In some villages in India’s western state of Gujarat, locals live cheek by jowl with mugger crocodiles, which are considered extremely dangerous. Janaki Lenin visited the area to investigate an unusual coexistence.
“The crocodiles will come out only around 10:00,” the woman advised me as she hung up her laundry on a recent winter morning. I was not on a wildlife safari. I was in the courtyard of her house in Malataj village, scanning the surface of the pond beyond her front door.
It looked like any other pond. But lurking among the fuchsia blossoms and green pads of water lilies were mugger crocodiles, one of India’s three crocodilian species. And villagers – such as the housewife speaking to me – know the reptiles’ habits from generations of coexisting with them. In most places, the sight of even a single crocodile would be enough to send locals scurrying in fear. But not in Charotar – a 4,000-sq-km (1,544-sq-mile) area bracketed by the Sabarmati and Mahi rivers in Gujarat.
There are at least 200 resident mugger crocodiles in some 30 villages in Charotar, according to surveys by the Voluntary Nature Conservancy, a local non-profit group. The region also packs around 600 people per sq km. Every pond in the area sports a sign warning of mugger crocodiles. But these pools are central to the daily life of villagers. So residents ignore the signs and wade in to swim, bathe, do their laundry, wash their cattle and grow water chestnuts. The crocodiles, meanwhile, drift in the same ponds, gobbling fish and raising their young. They clamber onto the banks, bask in the sun, sleep and crawl through grass along the same paths where cattle graze and people, including children, walk. Every day, humans and muggers go about their business without disturbing or even worrying about each other.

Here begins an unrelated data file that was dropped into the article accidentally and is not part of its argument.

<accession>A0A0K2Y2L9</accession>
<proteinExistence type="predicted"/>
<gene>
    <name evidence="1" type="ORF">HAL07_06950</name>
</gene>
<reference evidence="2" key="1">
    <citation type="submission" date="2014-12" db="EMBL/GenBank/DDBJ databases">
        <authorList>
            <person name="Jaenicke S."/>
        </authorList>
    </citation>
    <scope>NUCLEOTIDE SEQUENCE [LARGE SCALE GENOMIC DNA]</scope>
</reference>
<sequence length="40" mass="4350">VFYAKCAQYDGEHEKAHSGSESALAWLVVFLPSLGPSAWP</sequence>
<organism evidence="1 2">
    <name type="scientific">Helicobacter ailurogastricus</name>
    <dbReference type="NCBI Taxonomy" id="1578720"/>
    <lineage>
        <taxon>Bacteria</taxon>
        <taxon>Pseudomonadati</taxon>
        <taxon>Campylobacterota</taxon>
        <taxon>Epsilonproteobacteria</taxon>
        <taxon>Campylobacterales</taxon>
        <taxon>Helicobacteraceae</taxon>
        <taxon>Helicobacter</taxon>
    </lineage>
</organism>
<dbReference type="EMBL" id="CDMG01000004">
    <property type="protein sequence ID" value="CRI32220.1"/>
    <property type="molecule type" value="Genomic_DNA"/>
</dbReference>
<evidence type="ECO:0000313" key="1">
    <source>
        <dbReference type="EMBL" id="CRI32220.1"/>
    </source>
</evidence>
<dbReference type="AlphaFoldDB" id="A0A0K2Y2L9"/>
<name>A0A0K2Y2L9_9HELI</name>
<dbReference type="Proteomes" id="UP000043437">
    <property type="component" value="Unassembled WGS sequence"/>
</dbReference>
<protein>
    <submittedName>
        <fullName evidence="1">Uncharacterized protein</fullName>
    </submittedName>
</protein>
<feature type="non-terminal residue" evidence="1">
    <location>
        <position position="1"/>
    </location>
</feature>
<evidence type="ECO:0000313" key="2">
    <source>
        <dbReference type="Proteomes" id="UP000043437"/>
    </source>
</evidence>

What do we know about mugger crocodiles?
Muggers get their name from the Hindi word for crocodile, “maggar mach”.
They are a medium-sized crocodile, with adults ranging between three and four metres in length.
Mugger crocodiles used to be widespread throughout the subcontinent. Their population declined steeply through the 1950s and 1960s as hunters targeted them for their skin and meat, and people consumed their eggs.
With conservation efforts, their numbers now range between 3,000 and 4,200 in India. They are also found in Pakistan, Nepal, Sri Lanka, and Iran.
Charotar, which means “pot of gold” in the local language, is named for the bounty that its farmers reap. Fields of tobacco stretch for miles in every direction with no sign of any refuge for wildlife. So, where did the crocodiles come from? Some say they have always inhabited Charotar. Others claim that the rulers of the Gaekwad dynasty – which ruled the area from the early 18th Century until India’s independence in 1947 – released the crocodiles in to these ponds so they could hunt them, but there is no historical evidence that supports this theory. One thing is certain though: the muggers are not recent migrants.